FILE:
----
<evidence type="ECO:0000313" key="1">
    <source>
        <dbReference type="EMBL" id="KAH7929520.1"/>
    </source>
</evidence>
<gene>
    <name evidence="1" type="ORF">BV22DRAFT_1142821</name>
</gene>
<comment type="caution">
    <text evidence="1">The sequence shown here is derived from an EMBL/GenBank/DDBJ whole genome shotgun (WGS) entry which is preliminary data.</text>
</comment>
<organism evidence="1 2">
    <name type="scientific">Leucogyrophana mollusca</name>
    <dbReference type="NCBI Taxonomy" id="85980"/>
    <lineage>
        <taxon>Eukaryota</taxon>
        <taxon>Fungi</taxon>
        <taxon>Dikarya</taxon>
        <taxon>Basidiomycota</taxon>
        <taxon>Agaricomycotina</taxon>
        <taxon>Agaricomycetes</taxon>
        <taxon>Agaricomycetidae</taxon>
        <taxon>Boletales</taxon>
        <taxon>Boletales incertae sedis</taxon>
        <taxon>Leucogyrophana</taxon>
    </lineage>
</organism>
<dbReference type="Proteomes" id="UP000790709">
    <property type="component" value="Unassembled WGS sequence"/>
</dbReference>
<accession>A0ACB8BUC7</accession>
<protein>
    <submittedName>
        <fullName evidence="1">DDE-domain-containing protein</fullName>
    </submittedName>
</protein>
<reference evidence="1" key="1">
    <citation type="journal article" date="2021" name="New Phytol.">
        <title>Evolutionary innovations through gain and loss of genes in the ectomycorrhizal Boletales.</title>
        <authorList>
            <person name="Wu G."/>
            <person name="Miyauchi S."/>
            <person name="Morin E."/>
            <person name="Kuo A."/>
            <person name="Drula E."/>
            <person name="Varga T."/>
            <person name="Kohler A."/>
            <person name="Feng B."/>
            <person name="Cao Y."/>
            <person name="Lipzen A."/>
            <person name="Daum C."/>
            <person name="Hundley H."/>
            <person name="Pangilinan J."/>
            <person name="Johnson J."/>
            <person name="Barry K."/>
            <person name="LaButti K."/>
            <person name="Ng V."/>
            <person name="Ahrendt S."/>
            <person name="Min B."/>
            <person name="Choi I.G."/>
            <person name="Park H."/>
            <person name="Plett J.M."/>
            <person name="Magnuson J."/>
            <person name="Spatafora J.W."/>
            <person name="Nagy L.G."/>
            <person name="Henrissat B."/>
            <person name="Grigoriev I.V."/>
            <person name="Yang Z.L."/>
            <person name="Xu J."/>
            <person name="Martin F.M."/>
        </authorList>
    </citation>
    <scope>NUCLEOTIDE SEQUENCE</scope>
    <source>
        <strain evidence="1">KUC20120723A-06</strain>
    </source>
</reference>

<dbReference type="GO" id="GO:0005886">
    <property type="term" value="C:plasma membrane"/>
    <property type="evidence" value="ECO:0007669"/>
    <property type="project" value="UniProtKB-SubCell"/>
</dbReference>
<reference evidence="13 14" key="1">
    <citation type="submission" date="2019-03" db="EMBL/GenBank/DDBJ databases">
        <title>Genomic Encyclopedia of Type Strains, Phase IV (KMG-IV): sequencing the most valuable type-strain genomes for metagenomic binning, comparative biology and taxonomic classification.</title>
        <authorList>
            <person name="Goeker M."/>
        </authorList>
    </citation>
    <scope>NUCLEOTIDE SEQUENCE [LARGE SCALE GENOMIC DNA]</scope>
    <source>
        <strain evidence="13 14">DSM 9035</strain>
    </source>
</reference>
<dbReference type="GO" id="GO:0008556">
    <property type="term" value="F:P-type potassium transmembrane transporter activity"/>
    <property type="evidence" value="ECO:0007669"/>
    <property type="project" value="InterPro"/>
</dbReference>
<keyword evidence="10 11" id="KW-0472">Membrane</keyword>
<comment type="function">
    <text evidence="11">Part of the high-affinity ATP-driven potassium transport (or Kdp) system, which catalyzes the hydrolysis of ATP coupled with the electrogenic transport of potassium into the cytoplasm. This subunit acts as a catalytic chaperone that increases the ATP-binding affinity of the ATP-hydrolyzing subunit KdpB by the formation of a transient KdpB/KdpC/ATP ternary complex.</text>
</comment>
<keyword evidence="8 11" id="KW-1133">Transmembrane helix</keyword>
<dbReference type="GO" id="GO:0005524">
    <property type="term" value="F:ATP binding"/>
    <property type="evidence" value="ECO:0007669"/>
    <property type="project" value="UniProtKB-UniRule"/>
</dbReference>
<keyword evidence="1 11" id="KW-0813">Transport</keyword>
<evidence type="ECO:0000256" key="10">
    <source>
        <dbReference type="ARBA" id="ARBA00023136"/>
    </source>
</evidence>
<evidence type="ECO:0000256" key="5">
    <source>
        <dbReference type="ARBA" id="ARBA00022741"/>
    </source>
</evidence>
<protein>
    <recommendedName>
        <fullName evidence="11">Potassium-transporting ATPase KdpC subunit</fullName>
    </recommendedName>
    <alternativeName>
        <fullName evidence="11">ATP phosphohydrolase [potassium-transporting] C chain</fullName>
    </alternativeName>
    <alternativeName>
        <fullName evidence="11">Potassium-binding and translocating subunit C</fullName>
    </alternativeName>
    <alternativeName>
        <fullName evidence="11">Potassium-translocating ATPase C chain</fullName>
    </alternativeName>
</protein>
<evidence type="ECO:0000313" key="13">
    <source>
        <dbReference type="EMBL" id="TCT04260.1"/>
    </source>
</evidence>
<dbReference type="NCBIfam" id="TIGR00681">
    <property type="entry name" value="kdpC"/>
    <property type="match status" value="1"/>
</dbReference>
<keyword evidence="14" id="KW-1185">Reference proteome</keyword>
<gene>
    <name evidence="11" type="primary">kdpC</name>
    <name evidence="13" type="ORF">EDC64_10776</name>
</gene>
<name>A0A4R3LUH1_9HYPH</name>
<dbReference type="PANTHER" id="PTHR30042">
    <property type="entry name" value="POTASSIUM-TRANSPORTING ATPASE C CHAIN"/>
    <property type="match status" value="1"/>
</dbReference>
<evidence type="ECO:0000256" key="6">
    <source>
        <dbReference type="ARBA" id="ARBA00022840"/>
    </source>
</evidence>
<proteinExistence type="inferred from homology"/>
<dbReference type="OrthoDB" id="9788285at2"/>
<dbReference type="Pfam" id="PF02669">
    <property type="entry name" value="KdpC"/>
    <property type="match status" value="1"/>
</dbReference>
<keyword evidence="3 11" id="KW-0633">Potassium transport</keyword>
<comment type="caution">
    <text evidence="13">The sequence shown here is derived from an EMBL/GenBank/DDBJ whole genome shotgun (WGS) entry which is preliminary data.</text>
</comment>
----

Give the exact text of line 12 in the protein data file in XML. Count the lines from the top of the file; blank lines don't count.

<organism evidence="1 2">